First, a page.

WASHINGTON (WJLA) -- D.C. leaders unveiled a new look for the District's Golden Triangle neighborhood Wednesday afternoon. A couple of parks in that area along Pennsylvania Avenue, NW near the White House now feature new art installations.
In James Monroe Park - at Pennsylvania Avenue and "Eye" Street Northwest - the Golden Triangle Business Improvement District and the National Park Service celebrated the unveiling of the Tricorn. It is a stainless steel fountain that transforms into a glowing, colorful light installation at night.
Artist Duilio Passariello said, "The Tricorn was the hat worn by James Monroe. Because it has three sides, we adopted that name."
Passariello said he is an Italian citizen, born in Venezuela, but he now lives in D.C.
While his work can be found around the world, he said this is his first installation in the United States.
"I'm very proud I'm in my hometown finally," he said.
A couple blocks away, at Edward R. Murrow Park, the artist has also installed new lighting. A digital recording of Murrow's voice in radio reports changes the intensity of the bulbs.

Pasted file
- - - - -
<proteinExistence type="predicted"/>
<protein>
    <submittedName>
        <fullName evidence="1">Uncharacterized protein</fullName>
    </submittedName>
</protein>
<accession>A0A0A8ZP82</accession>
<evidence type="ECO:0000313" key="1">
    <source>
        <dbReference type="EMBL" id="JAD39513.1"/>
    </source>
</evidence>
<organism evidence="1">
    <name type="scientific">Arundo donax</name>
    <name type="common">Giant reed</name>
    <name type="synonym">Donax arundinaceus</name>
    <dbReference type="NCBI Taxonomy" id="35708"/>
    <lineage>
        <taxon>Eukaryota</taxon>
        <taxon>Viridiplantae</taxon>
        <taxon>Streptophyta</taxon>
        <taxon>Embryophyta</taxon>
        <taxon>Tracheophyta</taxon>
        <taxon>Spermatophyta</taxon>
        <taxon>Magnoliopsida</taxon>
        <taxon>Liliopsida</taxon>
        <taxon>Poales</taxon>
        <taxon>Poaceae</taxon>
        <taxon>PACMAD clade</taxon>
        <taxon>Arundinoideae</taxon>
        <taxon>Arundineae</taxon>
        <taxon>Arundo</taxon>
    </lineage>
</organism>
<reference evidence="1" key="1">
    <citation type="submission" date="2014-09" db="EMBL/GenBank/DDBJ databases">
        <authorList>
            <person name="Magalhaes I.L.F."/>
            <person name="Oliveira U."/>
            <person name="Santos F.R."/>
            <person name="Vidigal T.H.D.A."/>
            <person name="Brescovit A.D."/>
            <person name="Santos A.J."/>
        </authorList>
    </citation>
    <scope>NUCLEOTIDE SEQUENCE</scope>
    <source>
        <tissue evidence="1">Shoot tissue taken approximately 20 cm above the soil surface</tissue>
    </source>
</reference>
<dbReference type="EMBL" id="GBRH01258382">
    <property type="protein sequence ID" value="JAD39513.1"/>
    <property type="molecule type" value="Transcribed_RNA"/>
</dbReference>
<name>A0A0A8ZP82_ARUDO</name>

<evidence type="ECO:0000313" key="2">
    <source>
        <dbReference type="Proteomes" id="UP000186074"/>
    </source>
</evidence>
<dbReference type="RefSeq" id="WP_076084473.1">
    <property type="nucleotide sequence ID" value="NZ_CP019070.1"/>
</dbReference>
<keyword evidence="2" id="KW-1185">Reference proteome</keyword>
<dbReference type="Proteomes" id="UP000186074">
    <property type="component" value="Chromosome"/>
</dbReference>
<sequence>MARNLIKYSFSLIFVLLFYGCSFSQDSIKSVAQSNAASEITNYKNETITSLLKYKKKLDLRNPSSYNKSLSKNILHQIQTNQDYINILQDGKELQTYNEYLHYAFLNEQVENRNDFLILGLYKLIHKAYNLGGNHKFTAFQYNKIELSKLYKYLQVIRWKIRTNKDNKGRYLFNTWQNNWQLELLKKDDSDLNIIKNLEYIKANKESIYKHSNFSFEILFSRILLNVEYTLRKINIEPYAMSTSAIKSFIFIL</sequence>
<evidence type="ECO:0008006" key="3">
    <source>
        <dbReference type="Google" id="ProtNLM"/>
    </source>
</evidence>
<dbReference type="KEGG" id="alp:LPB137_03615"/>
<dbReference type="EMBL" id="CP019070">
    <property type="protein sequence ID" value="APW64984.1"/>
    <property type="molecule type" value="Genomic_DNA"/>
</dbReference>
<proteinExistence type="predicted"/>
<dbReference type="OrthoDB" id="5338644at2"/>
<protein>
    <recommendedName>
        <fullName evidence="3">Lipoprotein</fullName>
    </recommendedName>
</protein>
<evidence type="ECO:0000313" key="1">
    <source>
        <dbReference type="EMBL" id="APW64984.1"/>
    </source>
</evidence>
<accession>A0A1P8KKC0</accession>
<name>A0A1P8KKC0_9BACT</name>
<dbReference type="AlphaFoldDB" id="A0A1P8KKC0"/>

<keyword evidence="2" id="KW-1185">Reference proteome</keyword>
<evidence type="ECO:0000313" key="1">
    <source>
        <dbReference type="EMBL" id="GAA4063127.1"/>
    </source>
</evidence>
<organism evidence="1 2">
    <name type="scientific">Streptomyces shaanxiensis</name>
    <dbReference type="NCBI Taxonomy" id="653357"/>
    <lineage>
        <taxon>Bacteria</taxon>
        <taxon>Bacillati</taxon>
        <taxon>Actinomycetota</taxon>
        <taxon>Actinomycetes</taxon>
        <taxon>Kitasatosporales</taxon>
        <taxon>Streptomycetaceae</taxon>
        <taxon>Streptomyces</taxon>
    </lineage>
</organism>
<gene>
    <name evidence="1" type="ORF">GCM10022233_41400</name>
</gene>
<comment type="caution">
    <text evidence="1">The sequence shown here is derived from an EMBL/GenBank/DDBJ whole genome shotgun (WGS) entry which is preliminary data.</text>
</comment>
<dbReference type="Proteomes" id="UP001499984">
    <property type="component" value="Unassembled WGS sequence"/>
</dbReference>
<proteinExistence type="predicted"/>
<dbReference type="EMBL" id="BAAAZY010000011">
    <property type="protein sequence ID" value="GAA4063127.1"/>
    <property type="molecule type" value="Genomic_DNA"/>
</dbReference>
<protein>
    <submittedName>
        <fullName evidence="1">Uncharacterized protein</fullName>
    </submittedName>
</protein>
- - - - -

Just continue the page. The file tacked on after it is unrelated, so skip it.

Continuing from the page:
"You don't hear it. You just see it," he said.
The D.C. Commission on Arts & Humanities and The Golden Triangle BID split the $256,000 cost of these projects, selected after a national call to artists.
"It creates a sense of place and it makes our city a world class capital," said Lisa Richards Toney, interim director of the arts commission. "If we can get people to stay a little bit longer, having a place that's inviting and where you want to be is very important to making that happen."
Organizers said Wednesday's unveiling event was just part of a long-term, comprehensive vision for a new Pennsylvania Avenue from 17th Street, NW all the way to Washington Circle.
With wider sidewalks, improved park space, even WIFI in areas, they hope to make it a destination neighborhood that's more livable and walkable.
Golden Triangle BID Executive Director Leona Agouridis said, "It's a street that has really changed since the closure of the area of the street in front of the White House."
At lunchtime, the area is buzzing, but it becomes a ghost town at night. Golden Triangle leaders hope a splash of color and light will give this end of America's Main Street new life.